In keeping with these Crazy Cupcake Dayze, I’ve put together this little article composed of three takes showing different viewpoints about this “fairycake” fad: the first is about faux haute-cuisine blather; the next is a frivolous illustration of silly cupcake capers; and finally, the morbid voice of cupcake-doom, which visually pronounces that the cupcake “plague” is a downright horrible, stinking calamity. The three different takes on our krazy cupcake dayze are entitled, respectively: Frosting on the Cake; Silly Kultured Kupcakes: Doing a Ditzy Dancing Waltz Thingee; and Demise of The Very Fancy Cupcake Kids: Huge Explowgions!
In The Frosting on the Cupcake, Atlantic Magazine’s Corby Kummer holds forth at length on the cupcake craze and demonstrates how one should properly perform a gastronomically correct cupcake taste test. Silly Kultured Kupcakes: Doing a Ditzy Dancing Waltz Thingee is a stop-motion animation created by a fellow who ruined a batch of cupcakes. Rather than throwing them out, he made the dilapidated cupcakes repent by doing a bit of dancing (waltzing, to be specific). Now, most of us would sigh and just toss the ruined batch of forlorn cupcakes out, but these little cupcakes got a second chance, even if only just long enough to perform their schmaltzy-waltz for this short-animation. No doubt, someone out there is asking, “What’s next, krumping cupcakes?“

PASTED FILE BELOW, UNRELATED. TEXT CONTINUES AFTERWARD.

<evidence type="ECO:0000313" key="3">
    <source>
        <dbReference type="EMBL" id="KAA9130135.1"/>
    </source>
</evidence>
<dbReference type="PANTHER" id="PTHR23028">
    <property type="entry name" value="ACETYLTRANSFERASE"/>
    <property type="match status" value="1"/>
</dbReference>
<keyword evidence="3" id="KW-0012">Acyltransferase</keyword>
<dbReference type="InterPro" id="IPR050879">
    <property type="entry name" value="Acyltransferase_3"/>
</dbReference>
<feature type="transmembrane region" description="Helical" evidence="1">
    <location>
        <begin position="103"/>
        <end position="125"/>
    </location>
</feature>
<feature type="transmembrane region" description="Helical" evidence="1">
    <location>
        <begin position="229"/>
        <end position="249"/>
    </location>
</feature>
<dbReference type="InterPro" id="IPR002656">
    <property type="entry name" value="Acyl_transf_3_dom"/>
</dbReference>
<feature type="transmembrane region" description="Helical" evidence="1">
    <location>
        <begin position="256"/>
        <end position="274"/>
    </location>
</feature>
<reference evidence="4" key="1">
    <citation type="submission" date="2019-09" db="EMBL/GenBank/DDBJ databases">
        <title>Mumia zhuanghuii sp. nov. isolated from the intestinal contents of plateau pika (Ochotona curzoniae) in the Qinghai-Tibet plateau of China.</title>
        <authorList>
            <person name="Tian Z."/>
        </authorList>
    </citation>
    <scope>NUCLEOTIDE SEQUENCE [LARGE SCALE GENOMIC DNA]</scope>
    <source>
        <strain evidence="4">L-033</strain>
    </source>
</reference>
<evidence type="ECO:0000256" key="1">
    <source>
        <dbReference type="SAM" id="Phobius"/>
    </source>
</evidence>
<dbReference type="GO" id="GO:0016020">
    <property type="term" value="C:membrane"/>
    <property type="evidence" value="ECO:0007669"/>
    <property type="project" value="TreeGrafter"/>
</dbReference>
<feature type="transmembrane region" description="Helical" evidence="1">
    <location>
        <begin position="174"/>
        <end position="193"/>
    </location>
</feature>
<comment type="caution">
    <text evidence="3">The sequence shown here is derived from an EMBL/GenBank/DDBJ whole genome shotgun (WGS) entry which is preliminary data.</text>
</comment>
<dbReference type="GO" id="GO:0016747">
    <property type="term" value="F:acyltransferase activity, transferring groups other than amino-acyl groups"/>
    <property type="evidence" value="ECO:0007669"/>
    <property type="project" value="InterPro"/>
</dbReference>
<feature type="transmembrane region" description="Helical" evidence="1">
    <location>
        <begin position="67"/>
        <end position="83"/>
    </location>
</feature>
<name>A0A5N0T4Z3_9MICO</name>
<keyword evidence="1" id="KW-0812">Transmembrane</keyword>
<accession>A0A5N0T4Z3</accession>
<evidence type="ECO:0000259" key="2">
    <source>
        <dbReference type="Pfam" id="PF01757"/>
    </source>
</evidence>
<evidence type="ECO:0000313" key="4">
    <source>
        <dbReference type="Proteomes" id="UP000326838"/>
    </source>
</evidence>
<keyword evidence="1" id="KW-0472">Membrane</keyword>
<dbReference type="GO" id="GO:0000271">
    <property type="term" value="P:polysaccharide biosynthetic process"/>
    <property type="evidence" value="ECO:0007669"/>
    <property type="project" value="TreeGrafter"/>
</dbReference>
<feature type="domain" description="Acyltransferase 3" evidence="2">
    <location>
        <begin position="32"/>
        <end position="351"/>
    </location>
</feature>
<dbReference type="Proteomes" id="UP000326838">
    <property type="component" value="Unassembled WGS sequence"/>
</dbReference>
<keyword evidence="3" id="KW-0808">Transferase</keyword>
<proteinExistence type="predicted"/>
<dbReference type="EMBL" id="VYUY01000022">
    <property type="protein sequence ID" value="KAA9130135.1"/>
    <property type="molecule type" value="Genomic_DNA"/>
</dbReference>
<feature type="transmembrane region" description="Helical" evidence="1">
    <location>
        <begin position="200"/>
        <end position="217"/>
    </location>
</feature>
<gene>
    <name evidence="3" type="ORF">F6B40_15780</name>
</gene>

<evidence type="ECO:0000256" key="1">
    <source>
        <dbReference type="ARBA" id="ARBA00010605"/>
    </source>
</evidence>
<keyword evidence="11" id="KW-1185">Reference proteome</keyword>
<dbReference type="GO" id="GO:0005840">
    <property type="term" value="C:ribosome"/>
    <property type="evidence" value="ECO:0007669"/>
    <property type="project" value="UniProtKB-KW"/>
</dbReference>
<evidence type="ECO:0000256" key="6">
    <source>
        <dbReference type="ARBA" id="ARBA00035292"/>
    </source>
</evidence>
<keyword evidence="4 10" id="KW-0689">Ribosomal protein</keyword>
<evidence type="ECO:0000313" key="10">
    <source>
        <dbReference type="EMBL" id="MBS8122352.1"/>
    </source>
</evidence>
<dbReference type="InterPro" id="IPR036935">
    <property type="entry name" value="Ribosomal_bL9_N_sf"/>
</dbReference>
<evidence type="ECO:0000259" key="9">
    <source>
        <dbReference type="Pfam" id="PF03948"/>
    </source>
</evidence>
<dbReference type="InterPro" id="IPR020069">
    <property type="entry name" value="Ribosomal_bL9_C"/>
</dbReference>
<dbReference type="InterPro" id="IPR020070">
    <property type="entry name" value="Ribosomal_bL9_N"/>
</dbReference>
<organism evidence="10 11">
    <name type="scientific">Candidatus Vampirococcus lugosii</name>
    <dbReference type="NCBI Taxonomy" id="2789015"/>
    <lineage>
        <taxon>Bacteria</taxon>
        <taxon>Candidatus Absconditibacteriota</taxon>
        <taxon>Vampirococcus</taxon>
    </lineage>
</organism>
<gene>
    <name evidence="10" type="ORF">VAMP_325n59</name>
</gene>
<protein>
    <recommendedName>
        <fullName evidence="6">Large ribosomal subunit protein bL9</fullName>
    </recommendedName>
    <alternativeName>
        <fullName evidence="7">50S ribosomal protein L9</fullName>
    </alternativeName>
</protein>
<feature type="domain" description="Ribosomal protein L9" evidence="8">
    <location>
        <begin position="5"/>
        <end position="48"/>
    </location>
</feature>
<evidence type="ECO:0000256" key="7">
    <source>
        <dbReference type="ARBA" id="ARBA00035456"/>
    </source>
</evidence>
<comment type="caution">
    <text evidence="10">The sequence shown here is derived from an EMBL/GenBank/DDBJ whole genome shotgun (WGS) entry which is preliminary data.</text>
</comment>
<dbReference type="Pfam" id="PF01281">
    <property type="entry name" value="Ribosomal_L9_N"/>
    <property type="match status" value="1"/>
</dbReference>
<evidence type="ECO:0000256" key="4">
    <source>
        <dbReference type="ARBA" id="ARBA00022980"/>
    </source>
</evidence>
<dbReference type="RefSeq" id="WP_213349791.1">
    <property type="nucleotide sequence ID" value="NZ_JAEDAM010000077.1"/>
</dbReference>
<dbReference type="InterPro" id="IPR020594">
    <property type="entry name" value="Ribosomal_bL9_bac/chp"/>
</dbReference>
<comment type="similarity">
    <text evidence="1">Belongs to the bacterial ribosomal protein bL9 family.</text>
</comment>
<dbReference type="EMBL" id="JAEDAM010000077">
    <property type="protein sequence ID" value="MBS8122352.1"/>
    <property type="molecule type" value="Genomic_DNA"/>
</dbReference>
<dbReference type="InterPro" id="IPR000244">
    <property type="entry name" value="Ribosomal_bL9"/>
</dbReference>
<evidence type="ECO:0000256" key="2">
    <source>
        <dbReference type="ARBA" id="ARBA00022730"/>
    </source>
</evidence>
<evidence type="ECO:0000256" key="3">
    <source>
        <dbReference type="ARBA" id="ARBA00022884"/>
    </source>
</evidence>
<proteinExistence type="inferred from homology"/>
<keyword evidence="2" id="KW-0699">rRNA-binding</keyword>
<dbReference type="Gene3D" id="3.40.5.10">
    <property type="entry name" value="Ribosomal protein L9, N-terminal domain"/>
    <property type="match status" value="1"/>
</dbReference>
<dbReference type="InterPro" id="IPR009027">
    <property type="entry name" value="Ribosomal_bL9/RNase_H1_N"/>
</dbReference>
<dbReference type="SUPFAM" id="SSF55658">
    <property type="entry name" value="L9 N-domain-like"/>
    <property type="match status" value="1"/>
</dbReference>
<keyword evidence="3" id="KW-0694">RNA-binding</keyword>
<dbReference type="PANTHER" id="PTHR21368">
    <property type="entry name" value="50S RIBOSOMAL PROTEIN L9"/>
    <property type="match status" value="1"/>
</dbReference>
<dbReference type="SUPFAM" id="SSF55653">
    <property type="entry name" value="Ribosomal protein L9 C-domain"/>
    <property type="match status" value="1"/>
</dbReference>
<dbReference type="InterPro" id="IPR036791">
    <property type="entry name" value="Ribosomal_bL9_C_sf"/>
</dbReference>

The last piece is the voice of cupcake-doomsday, Demise of The Very Fancy Cupcake Kids: Huge Explowgions! Specifically, it’s the visually macabre account of a legend about how some fancy, luscious cupcake kids were living the carefree good life, famously enjoying their little tasty selves in what was left of a still dangerous part of earth, most of which already had been destroyed by years of awful war. But, according to legend, a big worrisome question still remained about these fancy little treats: Would they be able to survive? Or have cupcakes always just been too delicately fancy and sshhtuupid?
Epicurean Blather: The Frosting on the Cupcake
Silly Kultured Kupcakes: Doing a Ditzy Dancing Waltz Thingee
Demise of The Very Fancy Cupcake Kids: Huge Explowgions!
OHMIGOD, what the hell, Jesus Christ, the entire world economy is collapsing all around us at this very moment. And the financial crumbling is worse than it’s ever, ever been. Housing, banks, Wall Street, huge industries….everything is falling down worser than the old Humpty Dumpty story. Everything’s being torn into a shattered heap. Yep, it surely is.